i have the taste of an 11-year-old

So we’ve seen about seven things and I am somewhat astonished to find that the Jury’s rankings are identical to my own. What has garnered the most points is the same show I enjoyed the most, what is at the bottom also accords with my own feelings and everything in between is ordered exactly how I would order it. What does this mean? That I have the taste of an eleven-year-old, I guess.


One of the toughests aspects of organizing this and Haircuts by Children is managing to achieve some level of diversity. In Toronto we’ve managed to cultivate a great relationship with Parkdale Public School, getting to know a lot of the students and their families, so that we can call up kids and find a good mix of collaborators. We’ve put a lot of effort into this, picking kids up at their homes, dropping them off, inviting whole families over for dinner, taking them out on trips to the Science Centre, the Island and a zombie movie – a bad idea, btw, don’t ever do that. Zombie movies are FOR ADULTS. We also took a bunch to Misha Glouberman’s participatory sound performances. That was funny. The kids were so embarrassed to see a group of adults making random screeching noises that they were physically unable to stay in the room. Even little Sanath, clocking in at 8-years-old, declared the event to be ‘gay.’ And we understood him to mean the bad kind of gay, not the good kind and not the happy kind, which is more like the bad kind.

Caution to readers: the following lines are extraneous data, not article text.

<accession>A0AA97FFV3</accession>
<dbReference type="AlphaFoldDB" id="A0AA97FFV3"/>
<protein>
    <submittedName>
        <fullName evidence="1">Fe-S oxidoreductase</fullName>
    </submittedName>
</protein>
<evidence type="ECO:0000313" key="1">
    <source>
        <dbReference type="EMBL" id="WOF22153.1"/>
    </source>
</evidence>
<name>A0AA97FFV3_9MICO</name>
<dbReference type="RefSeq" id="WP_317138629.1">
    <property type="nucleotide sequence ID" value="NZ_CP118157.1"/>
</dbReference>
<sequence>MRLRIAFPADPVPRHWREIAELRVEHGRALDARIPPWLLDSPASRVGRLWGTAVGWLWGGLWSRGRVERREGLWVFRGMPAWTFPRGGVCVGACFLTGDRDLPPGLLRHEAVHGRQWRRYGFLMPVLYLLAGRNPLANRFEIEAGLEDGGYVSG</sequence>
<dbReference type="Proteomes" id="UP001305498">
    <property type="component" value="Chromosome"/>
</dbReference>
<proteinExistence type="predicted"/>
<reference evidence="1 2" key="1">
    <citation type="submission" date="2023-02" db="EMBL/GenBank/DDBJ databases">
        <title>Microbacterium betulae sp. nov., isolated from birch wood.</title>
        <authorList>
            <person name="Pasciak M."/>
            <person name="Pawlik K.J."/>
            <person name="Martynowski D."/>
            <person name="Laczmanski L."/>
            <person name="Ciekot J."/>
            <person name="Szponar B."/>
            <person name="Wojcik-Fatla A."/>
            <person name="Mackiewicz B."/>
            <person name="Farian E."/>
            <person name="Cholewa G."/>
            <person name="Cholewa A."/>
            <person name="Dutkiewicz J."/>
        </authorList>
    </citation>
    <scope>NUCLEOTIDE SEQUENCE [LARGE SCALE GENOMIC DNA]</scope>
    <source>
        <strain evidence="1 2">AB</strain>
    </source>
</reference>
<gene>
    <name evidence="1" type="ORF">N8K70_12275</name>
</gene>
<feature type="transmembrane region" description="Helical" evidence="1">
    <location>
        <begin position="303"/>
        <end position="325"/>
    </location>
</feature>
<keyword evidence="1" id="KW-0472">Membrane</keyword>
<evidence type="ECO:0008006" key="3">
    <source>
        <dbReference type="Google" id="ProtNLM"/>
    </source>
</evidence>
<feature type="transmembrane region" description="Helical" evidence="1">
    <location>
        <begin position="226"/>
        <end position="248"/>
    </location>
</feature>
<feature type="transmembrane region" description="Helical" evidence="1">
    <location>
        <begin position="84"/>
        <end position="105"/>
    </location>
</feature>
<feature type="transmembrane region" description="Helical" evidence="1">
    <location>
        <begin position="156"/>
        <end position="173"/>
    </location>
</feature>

Here the festival hooked us up with the very mixed neighborhood of Footscray but, for some reason, it didn’t yield a diversity of participants. It’s hard to say why but, likely, the typical challenges confronting recent immigrants precluded a broad participation: over-worked parents, unfamiliarity with Australian cultural activities, language barriers etc.